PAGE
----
The Temple of Hephaistos at the Agora is considered to be the best-preserved and most typical of all the Greek temples. Started in 450 B.C., just before the Parthenon, it was built at Athen’s peak as part of the massive reconstruction of the Agora after invading Persians destroyed the city (480 B.C.) But the temple wasn’t completed until 415 B.C. as work stalled when the Greeks started erecting the buildings of the Acropolis. May 30, 2015
Here’s closer look at the Temple of Hephaistos at the Agora. May 30, 2015
More of the Agora. May 30, 2015
With the beautiful Athens background, our guide and host, Danae Kousouri, giving her farewell and wrap-up speech at our farewell dinner. As we depart, another Rick Steves tour is beginning its journey of Greece. I’ve learned so much and seen so much in two weeks…that I am not the same person…so I wish them well on their journey! Texas, here I come! May 30, 2015
My buddy, Ken…It’s been great to have a buddy looking out for me…thanks Ken! May 30, 2015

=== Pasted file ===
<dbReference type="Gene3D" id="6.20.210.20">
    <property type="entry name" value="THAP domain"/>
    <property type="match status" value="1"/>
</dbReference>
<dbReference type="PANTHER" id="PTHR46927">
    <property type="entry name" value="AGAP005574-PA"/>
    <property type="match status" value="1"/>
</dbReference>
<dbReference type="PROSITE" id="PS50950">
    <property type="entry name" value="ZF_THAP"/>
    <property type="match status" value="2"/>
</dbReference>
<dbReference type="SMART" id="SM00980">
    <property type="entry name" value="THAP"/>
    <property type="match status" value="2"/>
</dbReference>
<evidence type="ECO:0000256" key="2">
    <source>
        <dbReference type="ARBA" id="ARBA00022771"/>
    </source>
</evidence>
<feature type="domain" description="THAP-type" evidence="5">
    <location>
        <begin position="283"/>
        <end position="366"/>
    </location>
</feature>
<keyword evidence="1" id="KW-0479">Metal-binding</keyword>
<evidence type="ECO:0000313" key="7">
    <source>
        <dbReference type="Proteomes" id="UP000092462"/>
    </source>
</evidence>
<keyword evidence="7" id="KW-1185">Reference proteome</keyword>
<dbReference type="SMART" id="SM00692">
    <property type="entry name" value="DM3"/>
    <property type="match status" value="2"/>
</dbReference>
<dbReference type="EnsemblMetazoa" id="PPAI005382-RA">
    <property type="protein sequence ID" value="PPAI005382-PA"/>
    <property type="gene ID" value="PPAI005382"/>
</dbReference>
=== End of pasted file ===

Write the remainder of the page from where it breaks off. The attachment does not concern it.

My Greece tour roommate, Rosanne (Rosie) Zafferano-Smith, along with Alice and Tammy…whom I met and hung out with from Turkey to Samos to Greece gather for our farewell dinner in Athens. Alice and Tammy have taught me a lot about food and I’ve thoroughly enjoyed their vibrant company. May 30, 2015
My four-week adventure is coming to a close, but here I am enjoying my last evening with this beautiful night view of the Acropolis in Athens, Greece, as a backdrop. And truth be told, I’m ready to go home. I miss my family, my friends, my bed and my routine. But in a couple of months, I’ll be ready to plan my next adventure…I hear Eastern Europe calling my name. May 30, 2015